Another demonic child flick, I mean, come on! How many of these fuckers are out there? So, Case 39 is your standard-issue mainstream horror movie involving a creepy kid up to no good. After The Omen, we have seen a bunch of these flicks, especially in recent years. Some were good, some were bad, but all of them did not cross the line. And the line is scenes of violence involving children. This is the first one where have we have seen glimpses of what could be something new and original. The “oven” scene is pretty brutal and I was sold as soon as I saw it.
However, Case 39 with its unoriginal story could not soar to the heights director Christian Alvart set his eye on. The stylish and very engaging camera-work and great pacing could not help the cliched basic plot. I mean, the girl in question is called Lillith, how could she not be evil incarnate? The acting is quite good and I really liked young Jodelle Ferland as Lillith. Renee was pretty solid for a role quite different than her usual repertoire and McShane added a sense of authenticity to the mix.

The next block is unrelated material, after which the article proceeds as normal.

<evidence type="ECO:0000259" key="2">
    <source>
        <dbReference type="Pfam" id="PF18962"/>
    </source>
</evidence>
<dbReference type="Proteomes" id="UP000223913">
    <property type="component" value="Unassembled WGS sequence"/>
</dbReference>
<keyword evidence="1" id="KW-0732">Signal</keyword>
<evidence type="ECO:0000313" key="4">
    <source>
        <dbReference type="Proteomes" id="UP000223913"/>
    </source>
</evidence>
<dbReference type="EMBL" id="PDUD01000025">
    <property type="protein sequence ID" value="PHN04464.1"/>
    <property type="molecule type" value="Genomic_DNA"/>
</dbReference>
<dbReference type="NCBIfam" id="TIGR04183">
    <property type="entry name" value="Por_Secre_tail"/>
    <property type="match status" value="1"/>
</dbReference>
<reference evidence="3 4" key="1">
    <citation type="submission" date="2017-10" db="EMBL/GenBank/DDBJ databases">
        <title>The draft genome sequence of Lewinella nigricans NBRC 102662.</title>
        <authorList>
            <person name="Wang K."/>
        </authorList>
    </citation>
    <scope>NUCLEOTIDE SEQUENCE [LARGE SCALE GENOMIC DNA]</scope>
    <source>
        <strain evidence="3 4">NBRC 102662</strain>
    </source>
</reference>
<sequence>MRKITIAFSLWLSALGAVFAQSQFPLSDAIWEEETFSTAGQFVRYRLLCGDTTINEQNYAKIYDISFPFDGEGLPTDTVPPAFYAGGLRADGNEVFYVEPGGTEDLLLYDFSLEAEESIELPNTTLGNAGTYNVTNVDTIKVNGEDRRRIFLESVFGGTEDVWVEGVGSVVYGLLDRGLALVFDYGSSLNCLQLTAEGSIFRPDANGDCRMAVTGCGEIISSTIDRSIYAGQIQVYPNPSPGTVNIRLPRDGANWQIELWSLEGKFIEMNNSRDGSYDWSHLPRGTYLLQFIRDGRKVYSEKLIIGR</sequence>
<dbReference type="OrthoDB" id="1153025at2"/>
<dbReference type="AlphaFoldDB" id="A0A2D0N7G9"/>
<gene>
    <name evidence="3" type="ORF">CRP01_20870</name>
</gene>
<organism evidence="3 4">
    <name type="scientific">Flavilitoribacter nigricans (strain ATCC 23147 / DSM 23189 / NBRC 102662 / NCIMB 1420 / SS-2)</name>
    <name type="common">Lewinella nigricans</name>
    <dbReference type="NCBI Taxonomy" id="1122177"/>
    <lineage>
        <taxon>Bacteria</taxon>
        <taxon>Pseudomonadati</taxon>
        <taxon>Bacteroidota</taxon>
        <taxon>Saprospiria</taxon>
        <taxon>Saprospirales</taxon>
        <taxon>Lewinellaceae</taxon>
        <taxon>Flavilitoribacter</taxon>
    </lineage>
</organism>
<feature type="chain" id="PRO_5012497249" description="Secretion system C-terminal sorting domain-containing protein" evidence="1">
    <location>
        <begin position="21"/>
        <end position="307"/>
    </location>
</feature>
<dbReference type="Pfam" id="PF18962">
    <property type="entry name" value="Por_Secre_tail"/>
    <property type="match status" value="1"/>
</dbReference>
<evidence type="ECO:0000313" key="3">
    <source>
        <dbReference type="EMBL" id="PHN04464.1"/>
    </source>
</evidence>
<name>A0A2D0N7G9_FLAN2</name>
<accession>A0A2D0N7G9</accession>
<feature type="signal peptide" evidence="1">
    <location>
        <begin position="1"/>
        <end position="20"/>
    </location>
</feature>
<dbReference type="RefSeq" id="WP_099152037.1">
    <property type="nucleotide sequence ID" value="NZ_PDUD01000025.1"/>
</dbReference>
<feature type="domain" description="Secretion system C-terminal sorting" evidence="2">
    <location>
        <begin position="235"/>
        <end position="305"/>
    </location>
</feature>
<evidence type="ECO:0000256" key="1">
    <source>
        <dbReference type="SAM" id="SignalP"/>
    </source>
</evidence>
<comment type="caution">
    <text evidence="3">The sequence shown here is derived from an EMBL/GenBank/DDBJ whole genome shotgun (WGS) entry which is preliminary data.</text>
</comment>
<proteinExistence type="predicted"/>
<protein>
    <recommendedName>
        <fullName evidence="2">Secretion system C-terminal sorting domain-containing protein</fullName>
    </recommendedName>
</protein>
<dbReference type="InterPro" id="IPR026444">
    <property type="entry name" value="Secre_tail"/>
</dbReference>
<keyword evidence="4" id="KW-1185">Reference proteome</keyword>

Emily Jenkins is a social worker and her latest case is proving to be an incredibly difficult one. She’s investigating alleged abuse in the Sullivan family and trying to rescue Lillith, a ten-year-old girl just trying to stay alive. However, things will soon take a turn for the worse…
One of the things I liked here was the storytelling along with a pretty suspenseful atmosphere. There are a couple of great jump scares and this overall sense of looming danger. The movie does get a bit melodramatic at times but that’s to be expected. With the recent release of The Orphan, everyone is comparing these two flicks. I think that they are about the same quality, offering different approaches to the same subject. So, if you liked Case 39, that could be your next movie. And if you’re looking for a third movie, check out Let Me In starring Chloë Grace Moretz.
Director: Christian Alvart
Writer: Ray Wright
Cast: Renée Zellweger, Jodelle Ferland, Ian McShane, Kerry O’Malley, Callum Keith Rennie
Fun Stuff: Although shot in 2006, it took three years for this movie to make its way to the big screen.